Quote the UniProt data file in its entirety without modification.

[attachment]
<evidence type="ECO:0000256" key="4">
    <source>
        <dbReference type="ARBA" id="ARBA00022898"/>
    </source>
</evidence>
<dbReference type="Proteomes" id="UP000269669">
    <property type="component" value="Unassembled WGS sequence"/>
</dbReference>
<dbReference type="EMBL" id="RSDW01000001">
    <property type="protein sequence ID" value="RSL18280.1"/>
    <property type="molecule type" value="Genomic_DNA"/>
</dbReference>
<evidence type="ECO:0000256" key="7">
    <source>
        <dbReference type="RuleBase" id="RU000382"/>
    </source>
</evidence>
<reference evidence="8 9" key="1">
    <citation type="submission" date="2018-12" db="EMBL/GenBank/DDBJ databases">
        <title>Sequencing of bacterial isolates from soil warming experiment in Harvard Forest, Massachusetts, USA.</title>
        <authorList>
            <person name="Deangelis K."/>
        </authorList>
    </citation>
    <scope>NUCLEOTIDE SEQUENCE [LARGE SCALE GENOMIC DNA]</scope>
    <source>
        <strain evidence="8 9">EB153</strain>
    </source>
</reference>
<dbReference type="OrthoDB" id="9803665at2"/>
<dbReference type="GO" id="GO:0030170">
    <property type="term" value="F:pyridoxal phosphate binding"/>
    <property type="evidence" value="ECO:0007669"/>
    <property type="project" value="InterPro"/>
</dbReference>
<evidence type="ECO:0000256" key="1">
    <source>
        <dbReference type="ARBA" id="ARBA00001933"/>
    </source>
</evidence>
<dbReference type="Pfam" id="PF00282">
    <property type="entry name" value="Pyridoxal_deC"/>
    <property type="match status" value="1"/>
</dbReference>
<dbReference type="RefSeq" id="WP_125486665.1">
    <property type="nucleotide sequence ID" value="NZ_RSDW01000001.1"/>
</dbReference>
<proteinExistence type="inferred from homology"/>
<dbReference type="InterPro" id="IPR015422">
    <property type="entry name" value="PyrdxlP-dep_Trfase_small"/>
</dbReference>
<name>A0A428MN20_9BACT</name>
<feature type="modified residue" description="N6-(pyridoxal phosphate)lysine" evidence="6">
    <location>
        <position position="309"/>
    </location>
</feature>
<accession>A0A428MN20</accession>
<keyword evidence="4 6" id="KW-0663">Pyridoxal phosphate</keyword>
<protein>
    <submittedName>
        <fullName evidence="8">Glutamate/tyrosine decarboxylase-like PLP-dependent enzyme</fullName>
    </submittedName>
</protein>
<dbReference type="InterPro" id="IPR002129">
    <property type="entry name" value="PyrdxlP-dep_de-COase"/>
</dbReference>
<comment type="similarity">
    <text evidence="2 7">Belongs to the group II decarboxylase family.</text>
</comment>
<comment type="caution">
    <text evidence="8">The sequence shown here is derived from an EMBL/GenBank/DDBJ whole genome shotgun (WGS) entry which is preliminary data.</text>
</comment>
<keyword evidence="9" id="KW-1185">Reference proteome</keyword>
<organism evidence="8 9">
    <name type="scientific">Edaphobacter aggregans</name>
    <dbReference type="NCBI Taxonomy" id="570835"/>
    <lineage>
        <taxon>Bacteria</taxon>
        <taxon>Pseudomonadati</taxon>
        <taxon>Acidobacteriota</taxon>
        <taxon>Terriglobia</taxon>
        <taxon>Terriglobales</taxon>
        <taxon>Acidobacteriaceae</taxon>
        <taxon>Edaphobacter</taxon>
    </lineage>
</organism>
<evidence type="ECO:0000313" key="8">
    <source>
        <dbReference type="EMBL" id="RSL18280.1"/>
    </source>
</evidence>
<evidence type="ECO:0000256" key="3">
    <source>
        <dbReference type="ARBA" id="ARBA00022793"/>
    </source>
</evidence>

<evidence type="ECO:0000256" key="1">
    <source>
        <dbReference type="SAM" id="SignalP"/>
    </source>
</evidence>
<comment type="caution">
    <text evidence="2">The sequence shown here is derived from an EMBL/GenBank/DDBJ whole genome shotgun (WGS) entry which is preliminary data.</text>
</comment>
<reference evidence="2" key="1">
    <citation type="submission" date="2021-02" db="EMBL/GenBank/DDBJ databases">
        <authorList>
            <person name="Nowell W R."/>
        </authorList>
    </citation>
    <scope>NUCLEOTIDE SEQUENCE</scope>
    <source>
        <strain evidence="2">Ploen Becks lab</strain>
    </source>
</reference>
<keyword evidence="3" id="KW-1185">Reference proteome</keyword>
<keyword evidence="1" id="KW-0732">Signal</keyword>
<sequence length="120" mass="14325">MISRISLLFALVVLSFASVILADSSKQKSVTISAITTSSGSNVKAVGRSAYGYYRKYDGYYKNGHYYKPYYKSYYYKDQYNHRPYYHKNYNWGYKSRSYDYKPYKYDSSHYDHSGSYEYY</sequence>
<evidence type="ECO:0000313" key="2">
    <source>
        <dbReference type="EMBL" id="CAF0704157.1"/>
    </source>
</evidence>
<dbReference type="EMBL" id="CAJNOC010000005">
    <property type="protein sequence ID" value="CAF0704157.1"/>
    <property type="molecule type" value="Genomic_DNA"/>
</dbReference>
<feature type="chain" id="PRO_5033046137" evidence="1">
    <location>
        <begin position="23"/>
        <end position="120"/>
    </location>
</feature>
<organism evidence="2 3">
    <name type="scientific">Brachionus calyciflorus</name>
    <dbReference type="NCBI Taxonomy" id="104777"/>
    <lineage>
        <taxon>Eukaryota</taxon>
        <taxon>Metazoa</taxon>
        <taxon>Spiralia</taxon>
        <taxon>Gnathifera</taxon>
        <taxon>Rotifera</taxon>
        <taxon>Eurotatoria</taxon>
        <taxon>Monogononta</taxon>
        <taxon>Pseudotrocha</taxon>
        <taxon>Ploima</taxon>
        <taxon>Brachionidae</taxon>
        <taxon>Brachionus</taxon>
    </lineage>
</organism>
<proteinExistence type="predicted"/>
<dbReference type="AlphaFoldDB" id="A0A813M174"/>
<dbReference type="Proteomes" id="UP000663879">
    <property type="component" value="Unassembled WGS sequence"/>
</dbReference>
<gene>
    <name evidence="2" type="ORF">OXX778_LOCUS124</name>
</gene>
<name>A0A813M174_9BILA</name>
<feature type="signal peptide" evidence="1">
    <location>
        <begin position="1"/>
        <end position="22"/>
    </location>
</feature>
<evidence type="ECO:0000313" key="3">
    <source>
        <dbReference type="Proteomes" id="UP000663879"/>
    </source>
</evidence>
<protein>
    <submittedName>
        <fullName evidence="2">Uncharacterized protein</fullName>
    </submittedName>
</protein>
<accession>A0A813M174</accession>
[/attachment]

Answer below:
<evidence type="ECO:0000256" key="4">
    <source>
        <dbReference type="ARBA" id="ARBA00022898"/>
    </source>
</evidence>
<dbReference type="Proteomes" id="UP000269669">
    <property type="component" value="Unassembled WGS sequence"/>
</dbReference>
<dbReference type="EMBL" id="RSDW01000001">
    <property type="protein sequence ID" value="RSL18280.1"/>
    <property type="molecule type" value="Genomic_DNA"/>
</dbReference>
<evidence type="ECO:0000256" key="7">
    <source>
        <dbReference type="RuleBase" id="RU000382"/>
    </source>
</evidence>
<reference evidence="8 9" key="1">
    <citation type="submission" date="2018-12" db="EMBL/GenBank/DDBJ databases">
        <title>Sequencing of bacterial isolates from soil warming experiment in Harvard Forest, Massachusetts, USA.</title>
        <authorList>
            <person name="Deangelis K."/>
        </authorList>
    </citation>
    <scope>NUCLEOTIDE SEQUENCE [LARGE SCALE GENOMIC DNA]</scope>
    <source>
        <strain evidence="8 9">EB153</strain>
    </source>
</reference>
<dbReference type="OrthoDB" id="9803665at2"/>
<dbReference type="GO" id="GO:0030170">
    <property type="term" value="F:pyridoxal phosphate binding"/>
    <property type="evidence" value="ECO:0007669"/>
    <property type="project" value="InterPro"/>
</dbReference>
<evidence type="ECO:0000256" key="1">
    <source>
        <dbReference type="ARBA" id="ARBA00001933"/>
    </source>
</evidence>
<dbReference type="Pfam" id="PF00282">
    <property type="entry name" value="Pyridoxal_deC"/>
    <property type="match status" value="1"/>
</dbReference>
<dbReference type="RefSeq" id="WP_125486665.1">
    <property type="nucleotide sequence ID" value="NZ_RSDW01000001.1"/>
</dbReference>
<proteinExistence type="inferred from homology"/>
<dbReference type="InterPro" id="IPR015422">
    <property type="entry name" value="PyrdxlP-dep_Trfase_small"/>
</dbReference>
<name>A0A428MN20_9BACT</name>
<feature type="modified residue" description="N6-(pyridoxal phosphate)lysine" evidence="6">
    <location>
        <position position="309"/>
    </location>
</feature>
<accession>A0A428MN20</accession>
<keyword evidence="4 6" id="KW-0663">Pyridoxal phosphate</keyword>
<protein>
    <submittedName>
        <fullName evidence="8">Glutamate/tyrosine decarboxylase-like PLP-dependent enzyme</fullName>
    </submittedName>
</protein>
<dbReference type="InterPro" id="IPR002129">
    <property type="entry name" value="PyrdxlP-dep_de-COase"/>
</dbReference>
<comment type="similarity">
    <text evidence="2 7">Belongs to the group II decarboxylase family.</text>
</comment>
<comment type="caution">
    <text evidence="8">The sequence shown here is derived from an EMBL/GenBank/DDBJ whole genome shotgun (WGS) entry which is preliminary data.</text>
</comment>
<keyword evidence="9" id="KW-1185">Reference proteome</keyword>
<organism evidence="8 9">
    <name type="scientific">Edaphobacter aggregans</name>
    <dbReference type="NCBI Taxonomy" id="570835"/>
    <lineage>
        <taxon>Bacteria</taxon>
        <taxon>Pseudomonadati</taxon>
        <taxon>Acidobacteriota</taxon>
        <taxon>Terriglobia</taxon>
        <taxon>Terriglobales</taxon>
        <taxon>Acidobacteriaceae</taxon>
        <taxon>Edaphobacter</taxon>
    </lineage>
</organism>
<evidence type="ECO:0000313" key="8">
    <source>
        <dbReference type="EMBL" id="RSL18280.1"/>
    </source>
</evidence>
<evidence type="ECO:0000256" key="3">
    <source>
        <dbReference type="ARBA" id="ARBA00022793"/>
    </source>
</evidence>

<evidence type="ECO:0000256" key="1">
    <source>
        <dbReference type="SAM" id="SignalP"/>
    </source>
</evidence>
<comment type="caution">
    <text evidence="2">The sequence shown here is derived from an EMBL/GenBank/DDBJ whole genome shotgun (WGS) entry which is preliminary data.</text>
</comment>
<reference evidence="2" key="1">
    <citation type="submission" date="2021-02" db="EMBL/GenBank/DDBJ databases">
        <authorList>
            <person name="Nowell W R."/>
        </authorList>
    </citation>
    <scope>NUCLEOTIDE SEQUENCE</scope>
    <source>
        <strain evidence="2">Ploen Becks lab</strain>
    </source>
</reference>
<keyword evidence="3" id="KW-1185">Reference proteome</keyword>
<keyword evidence="1" id="KW-0732">Signal</keyword>
<sequence length="120" mass="14325">MISRISLLFALVVLSFASVILADSSKQKSVTISAITTSSGSNVKAVGRSAYGYYRKYDGYYKNGHYYKPYYKSYYYKDQYNHRPYYHKNYNWGYKSRSYDYKPYKYDSSHYDHSGSYEYY</sequence>
<evidence type="ECO:0000313" key="2">
    <source>
        <dbReference type="EMBL" id="CAF0704157.1"/>
    </source>
</evidence>
<dbReference type="EMBL" id="CAJNOC010000005">
    <property type="protein sequence ID" value="CAF0704157.1"/>
    <property type="molecule type" value="Genomic_DNA"/>
</dbReference>
<feature type="chain" id="PRO_5033046137" evidence="1">
    <location>
        <begin position="23"/>
        <end position="120"/>
    </location>
</feature>
<organism evidence="2 3">
    <name type="scientific">Brachionus calyciflorus</name>
    <dbReference type="NCBI Taxonomy" id="104777"/>
    <lineage>
        <taxon>Eukaryota</taxon>
        <taxon>Metazoa</taxon>
        <taxon>Spiralia</taxon>
        <taxon>Gnathifera</taxon>
        <taxon>Rotifera</taxon>
        <taxon>Eurotatoria</taxon>
        <taxon>Monogononta</taxon>
        <taxon>Pseudotrocha</taxon>
        <taxon>Ploima</taxon>
        <taxon>Brachionidae</taxon>
        <taxon>Brachionus</taxon>
    </lineage>
</organism>
<proteinExistence type="predicted"/>
<dbReference type="AlphaFoldDB" id="A0A813M174"/>
<dbReference type="Proteomes" id="UP000663879">
    <property type="component" value="Unassembled WGS sequence"/>
</dbReference>
<gene>
    <name evidence="2" type="ORF">OXX778_LOCUS124</name>
</gene>
<name>A0A813M174_9BILA</name>
<feature type="signal peptide" evidence="1">
    <location>
        <begin position="1"/>
        <end position="22"/>
    </location>
</feature>
<evidence type="ECO:0000313" key="3">
    <source>
        <dbReference type="Proteomes" id="UP000663879"/>
    </source>
</evidence>
<protein>
    <submittedName>
        <fullName evidence="2">Uncharacterized protein</fullName>
    </submittedName>
</protein>
<accession>A0A813M174</accession>